At my class presentation the students agreed that the element of competition created a sense of anxiety and stress which resulted to most , the idea for non participation in univer- sity team sports. Evidence has also shown for children and adolescents with cancer , the use of dance created positive feeling that helped cope with negative thought patterns associated with cancer.(Cohen & Walco 1999).
All these factors contribute to the idea that there exists a relation in mental imagery and action and that dance could have well been used to express thought amongst different cultures where language posed a barrier. In such cases, from a medical perspective there can be a growing frustration when thought cannot be freely expressed. Indeed, dance is the gestural language. There is a strong relation between dance as a language of communication of thought. When working with people with dementia , Richard Coaten states “where language and cognition are failing, much still remains that is accessible to move and dance...Dancers are able to offer oppor- tunities for creative expression, movement,dance and celebration of all that still remains” (Coaten, 2011).
Much can be gained form understanding unconscious movement to music. It is consid- ered an unconscious expression of the mind. for the brain to process such movement, Brown and Parson define this unawareness of movement or Unconscious entrainment :as the process that causes us to absent-mindedly tap our feet to a beat-reflects our instinct for dance.(Brown & par- sons, 2008). Berthoz and Petit define this as “unconscious sensing” , e.g., our “know [ing] where our hand is without having to watch it constantly” .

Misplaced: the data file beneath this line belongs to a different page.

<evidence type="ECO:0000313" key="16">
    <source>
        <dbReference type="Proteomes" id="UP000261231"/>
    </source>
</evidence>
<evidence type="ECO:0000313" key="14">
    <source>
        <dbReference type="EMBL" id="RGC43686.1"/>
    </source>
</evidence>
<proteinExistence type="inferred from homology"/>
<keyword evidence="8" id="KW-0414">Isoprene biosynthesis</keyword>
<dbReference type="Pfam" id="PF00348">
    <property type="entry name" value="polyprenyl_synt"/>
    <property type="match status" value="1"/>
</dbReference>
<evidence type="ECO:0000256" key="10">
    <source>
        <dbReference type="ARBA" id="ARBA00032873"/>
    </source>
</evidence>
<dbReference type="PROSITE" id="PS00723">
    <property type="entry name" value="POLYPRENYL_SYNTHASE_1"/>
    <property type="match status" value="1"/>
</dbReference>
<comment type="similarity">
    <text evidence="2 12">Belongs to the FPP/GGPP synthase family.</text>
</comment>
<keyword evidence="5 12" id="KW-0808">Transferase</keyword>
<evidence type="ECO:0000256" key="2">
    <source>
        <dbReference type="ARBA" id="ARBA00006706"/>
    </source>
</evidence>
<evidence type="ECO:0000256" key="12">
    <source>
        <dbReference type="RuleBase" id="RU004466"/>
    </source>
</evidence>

In conclusion, dance is a universal form of human expression that has been cultivated into various forms and functions (Hanna, 1979). All these factors contribute to further develop- ments in the field of science using dance as a means to study the working of the mind. With the evolution of human societies, the characteristics of dance and dancers have changed over time (Daprati, Iosa, & Haggard, 2009). Further I ask in what way the studies on dance con- tributes to advancements in knowledge of human emotion and behaviour.
Currently, there is growing research conducted on the mental aspects of dance and its prac- tise on mental health care. Therefore , allowing for dance to be incorporated into the mental health system as a non conventional therapy . In practise the ‘arts on prescription model’ (U.K) (Burkandt ,J & Rhodes,J 2012) and also ‘ arts in healthcare’ bringing the healing tool of dance into hospital life has called for more research on the therapeutic use of art (At- wood 2003).
In New Zealand, Dance could well be prescribed by the the doctor for treating many of the conditions mentioned early on , incorporating it within the existing system of green prescription for example. Performing Arts in NZ is widespread and multicultural and much can be done to include special populations to actively participate in health promotion. Take Pasifika , for in- stance, where equal opportunity can be provided to mentally disabled populations, where the use of traditional dance promote social and cultural cohesion. More understanding can prompt questions to provoke new ideas and approaches in cognitive science and that ultimate- ly have mutually beneficial outcomes.
Future research could throw more light on studying the mind through dance for health and well- being.
BY SIONA FERNANDES